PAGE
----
The Biden administration on Tuesday told Egypt that human rights will be “central” to its policy in dealing with the key Arab state and major American partner in the Middle East.
The pronouncement came just a week after the administration approved a nearly $200 million missile sale to Egypt despite concerns about Cairo’s jailing of dissidents, including American citizens and their families. It was not immediately clear how the new emphasis on human rights would manifest itself. The Trump administration had largely given Egypt’s leadership a pass on human rights.
In addition to rights issues, Secretary of State Antony Blinken told Egypt’s Foreign Minister Sameh Shoukry in a phone call on Tuesday that the U.S. is looking closely at Egyptian plans to buy advanced fighter jets from Russia. The timeframe for the jets’ delivery has not yet been set, but the U.S. in 2019 warned that Egypt risks American sanctions if it purchases them.
“The secretary raised concerns over human rights, which he emphasized would be central to the U.S.-Egypt bilateral relationship, and Egypt’s potential procurement of Su-35 fighter aircraft from Russia,” State Department spokesman Ned Price said in a statement.
Price said Blinken had underscored the U.S. commitment to Egypt’s security and role as a stabilizing force in the volatile region and pledged to continue support for Egyptian counterterrorism cooperation in the Sinai Peninsula.
Egypt, along with Israel and Jordan, is one of the largest Mideast recipients of American economic and military aid, but in recent years U.S. lawmakers have sought to condition that assistance on human rights improvements and reforms.
Just a week ago, the Biden administration raised eyebrows and some alarm from human rights activists when it signed off on the $197 million sale of tactical missiles and associated engineering, technical and logistics support.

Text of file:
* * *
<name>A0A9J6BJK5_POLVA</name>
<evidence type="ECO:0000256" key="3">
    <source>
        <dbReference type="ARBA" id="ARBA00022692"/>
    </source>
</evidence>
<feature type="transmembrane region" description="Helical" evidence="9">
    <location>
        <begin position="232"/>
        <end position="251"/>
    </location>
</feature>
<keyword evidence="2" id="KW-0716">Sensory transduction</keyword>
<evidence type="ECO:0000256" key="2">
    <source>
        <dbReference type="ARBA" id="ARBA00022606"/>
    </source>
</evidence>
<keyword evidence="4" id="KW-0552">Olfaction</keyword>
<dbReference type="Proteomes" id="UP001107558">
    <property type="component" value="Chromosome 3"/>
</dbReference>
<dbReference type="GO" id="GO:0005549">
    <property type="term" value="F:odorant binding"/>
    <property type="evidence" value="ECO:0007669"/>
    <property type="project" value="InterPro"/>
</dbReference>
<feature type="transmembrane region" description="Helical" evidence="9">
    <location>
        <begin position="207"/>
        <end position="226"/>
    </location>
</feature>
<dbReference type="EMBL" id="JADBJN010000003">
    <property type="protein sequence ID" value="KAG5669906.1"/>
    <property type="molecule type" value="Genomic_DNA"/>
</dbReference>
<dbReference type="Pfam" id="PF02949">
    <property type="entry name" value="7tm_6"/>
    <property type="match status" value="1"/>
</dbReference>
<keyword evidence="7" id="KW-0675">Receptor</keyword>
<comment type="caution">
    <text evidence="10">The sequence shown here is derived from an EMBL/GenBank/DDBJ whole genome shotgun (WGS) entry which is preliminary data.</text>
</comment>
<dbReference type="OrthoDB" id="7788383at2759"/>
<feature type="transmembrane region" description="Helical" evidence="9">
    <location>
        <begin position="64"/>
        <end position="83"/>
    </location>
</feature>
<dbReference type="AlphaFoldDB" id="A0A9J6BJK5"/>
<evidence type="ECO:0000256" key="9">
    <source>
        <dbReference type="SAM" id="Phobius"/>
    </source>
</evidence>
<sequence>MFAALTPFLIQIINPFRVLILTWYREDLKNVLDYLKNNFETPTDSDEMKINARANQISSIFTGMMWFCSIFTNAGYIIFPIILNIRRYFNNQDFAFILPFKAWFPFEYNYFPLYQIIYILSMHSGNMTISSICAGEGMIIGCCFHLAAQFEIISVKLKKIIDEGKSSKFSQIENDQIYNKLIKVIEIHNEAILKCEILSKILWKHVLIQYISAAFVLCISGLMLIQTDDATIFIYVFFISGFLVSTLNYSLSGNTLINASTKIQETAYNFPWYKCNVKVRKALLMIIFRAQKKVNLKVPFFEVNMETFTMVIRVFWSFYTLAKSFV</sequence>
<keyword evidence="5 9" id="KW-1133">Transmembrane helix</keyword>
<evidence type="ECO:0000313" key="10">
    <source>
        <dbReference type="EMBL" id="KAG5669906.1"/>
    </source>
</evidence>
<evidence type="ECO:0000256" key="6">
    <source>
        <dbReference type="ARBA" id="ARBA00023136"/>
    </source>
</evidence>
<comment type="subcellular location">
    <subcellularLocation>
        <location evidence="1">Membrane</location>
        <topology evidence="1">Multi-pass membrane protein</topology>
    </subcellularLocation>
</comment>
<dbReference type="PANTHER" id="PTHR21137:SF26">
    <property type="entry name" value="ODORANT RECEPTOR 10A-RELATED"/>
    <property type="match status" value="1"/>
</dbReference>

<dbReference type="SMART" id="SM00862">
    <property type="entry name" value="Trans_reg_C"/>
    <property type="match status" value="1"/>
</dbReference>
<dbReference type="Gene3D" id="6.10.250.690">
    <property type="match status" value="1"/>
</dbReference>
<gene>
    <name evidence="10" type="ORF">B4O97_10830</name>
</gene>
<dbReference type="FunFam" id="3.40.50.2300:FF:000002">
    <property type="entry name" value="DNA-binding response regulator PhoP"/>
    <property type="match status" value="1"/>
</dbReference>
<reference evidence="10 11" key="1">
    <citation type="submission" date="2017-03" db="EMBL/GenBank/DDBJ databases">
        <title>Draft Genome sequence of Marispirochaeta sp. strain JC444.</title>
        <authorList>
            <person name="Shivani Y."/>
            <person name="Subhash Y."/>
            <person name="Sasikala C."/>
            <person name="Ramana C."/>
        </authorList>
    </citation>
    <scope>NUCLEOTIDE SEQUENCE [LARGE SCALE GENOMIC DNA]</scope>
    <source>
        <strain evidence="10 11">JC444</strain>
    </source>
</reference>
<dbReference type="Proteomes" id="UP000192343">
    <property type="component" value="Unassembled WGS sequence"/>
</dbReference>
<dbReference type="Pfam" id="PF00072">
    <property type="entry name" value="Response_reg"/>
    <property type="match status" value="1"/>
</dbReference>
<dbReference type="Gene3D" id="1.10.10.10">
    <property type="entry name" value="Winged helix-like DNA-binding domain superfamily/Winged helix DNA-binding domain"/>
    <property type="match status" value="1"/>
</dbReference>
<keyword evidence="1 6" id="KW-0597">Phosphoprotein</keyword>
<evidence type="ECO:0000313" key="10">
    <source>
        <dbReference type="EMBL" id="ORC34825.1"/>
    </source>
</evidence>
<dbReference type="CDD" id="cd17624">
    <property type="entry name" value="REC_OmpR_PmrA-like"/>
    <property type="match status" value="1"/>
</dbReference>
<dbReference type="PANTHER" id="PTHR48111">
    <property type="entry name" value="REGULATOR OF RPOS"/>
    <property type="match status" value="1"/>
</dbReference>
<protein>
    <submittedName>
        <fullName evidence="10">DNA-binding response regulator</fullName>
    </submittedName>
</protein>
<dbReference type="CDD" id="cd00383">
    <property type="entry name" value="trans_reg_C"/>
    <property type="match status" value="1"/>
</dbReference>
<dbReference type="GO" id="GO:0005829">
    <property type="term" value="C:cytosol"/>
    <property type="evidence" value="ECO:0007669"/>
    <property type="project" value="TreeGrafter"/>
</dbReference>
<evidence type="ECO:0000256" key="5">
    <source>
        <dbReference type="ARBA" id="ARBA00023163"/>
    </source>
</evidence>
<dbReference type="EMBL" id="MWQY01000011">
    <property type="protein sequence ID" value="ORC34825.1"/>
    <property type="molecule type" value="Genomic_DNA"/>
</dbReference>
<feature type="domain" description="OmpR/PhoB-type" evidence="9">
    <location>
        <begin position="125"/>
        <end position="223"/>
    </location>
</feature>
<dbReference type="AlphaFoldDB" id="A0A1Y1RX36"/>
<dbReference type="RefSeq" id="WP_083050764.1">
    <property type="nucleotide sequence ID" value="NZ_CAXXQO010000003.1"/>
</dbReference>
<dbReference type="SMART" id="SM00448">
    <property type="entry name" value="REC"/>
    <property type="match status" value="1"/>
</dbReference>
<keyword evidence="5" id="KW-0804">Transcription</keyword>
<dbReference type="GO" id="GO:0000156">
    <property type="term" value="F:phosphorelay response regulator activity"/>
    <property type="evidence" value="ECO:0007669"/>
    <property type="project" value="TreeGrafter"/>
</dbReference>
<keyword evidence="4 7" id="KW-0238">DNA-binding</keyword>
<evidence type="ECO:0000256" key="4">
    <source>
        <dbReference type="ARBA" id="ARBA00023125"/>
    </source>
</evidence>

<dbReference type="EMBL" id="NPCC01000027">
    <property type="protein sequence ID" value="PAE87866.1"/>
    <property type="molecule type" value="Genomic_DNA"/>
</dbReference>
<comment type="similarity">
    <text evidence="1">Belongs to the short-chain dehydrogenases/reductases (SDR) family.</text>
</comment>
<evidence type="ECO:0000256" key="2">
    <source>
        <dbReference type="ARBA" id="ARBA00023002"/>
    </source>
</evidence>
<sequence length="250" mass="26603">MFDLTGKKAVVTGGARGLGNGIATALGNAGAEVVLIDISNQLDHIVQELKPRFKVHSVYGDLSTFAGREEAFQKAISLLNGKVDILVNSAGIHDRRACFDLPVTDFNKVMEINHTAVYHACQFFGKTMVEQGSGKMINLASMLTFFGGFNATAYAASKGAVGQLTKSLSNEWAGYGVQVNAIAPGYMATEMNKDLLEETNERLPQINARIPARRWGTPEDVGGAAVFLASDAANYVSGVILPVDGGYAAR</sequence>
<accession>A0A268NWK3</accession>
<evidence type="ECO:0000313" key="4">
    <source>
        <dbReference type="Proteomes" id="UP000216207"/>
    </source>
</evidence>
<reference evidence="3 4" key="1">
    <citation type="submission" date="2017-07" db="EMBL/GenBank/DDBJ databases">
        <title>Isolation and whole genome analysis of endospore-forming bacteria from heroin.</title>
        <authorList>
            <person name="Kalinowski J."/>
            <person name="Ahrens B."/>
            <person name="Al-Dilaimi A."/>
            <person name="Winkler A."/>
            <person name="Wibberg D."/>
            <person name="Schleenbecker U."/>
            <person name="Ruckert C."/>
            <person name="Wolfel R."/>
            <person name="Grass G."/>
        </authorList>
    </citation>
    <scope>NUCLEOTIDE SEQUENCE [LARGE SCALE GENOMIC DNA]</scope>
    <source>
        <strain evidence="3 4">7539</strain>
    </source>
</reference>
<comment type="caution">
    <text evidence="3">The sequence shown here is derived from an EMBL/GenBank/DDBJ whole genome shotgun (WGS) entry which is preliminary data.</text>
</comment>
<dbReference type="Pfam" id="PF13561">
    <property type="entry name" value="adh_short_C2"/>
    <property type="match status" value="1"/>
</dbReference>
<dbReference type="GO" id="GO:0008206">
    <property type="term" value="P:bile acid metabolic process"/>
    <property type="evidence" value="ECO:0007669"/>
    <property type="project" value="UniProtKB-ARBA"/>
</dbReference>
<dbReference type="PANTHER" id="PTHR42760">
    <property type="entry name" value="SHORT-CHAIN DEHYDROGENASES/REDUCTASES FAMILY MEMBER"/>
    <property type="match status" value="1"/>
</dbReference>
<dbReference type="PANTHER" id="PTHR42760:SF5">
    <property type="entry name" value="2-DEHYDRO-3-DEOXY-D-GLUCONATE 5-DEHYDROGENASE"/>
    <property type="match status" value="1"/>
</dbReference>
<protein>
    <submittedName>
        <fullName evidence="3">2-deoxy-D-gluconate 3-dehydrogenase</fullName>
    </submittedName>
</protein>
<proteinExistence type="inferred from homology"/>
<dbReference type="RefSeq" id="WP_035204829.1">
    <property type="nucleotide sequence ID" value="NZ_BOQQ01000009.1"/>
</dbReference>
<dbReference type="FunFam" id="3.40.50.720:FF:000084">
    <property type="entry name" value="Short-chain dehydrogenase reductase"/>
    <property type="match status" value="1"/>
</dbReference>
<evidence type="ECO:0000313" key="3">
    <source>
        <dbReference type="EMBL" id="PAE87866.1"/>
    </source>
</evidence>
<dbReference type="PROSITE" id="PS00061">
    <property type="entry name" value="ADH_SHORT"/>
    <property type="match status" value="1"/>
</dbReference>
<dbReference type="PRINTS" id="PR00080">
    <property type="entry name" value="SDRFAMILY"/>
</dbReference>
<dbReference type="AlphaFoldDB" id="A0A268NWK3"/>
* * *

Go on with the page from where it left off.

The Feb. 16 announcement, which followed months of consultations between Cairo and the Trump administration, was made amid a continuing crackdown on dissidents by Egyptian President Abdel Fattah el-Sissi’s government.
On Monday, el-Sissi met with Gen. Frank McKenzie, the head of the U.S. Central Command. El-Sissi’s office said he expressed his commitment to Egypt-U.S. cooperation, particularly the well-established military cooperation, while the U.S. Embassy said they discussed shared security concerns and agreed on the strategic nature of the defense relationship.
“Our defense relationship has endured — and will continue — for the benefit of both our great nations,” Gen. McKenzie was quoted as saying.
Egyptian authorities have in recent years conducted a wide-ranging crackdown on dissent, jailing thousands of people, mainly Islamists, but also several well-known secular activists.
Egypt this month released some prominent activists and journalists. However, rights groups accused authorities of targeting families of activists and rights defenders living abroad, in an apparent attempt to intimidate critics.
Earlier Tuesday, Egyptian authorities released a university professor and activist after he spent more than a year in pre-trail detention. Hazem Hosny, a political science professor at Cairo University, was freed pending an investigation into allegations he disseminated false news and joined an outlawed group, according to his lawyer.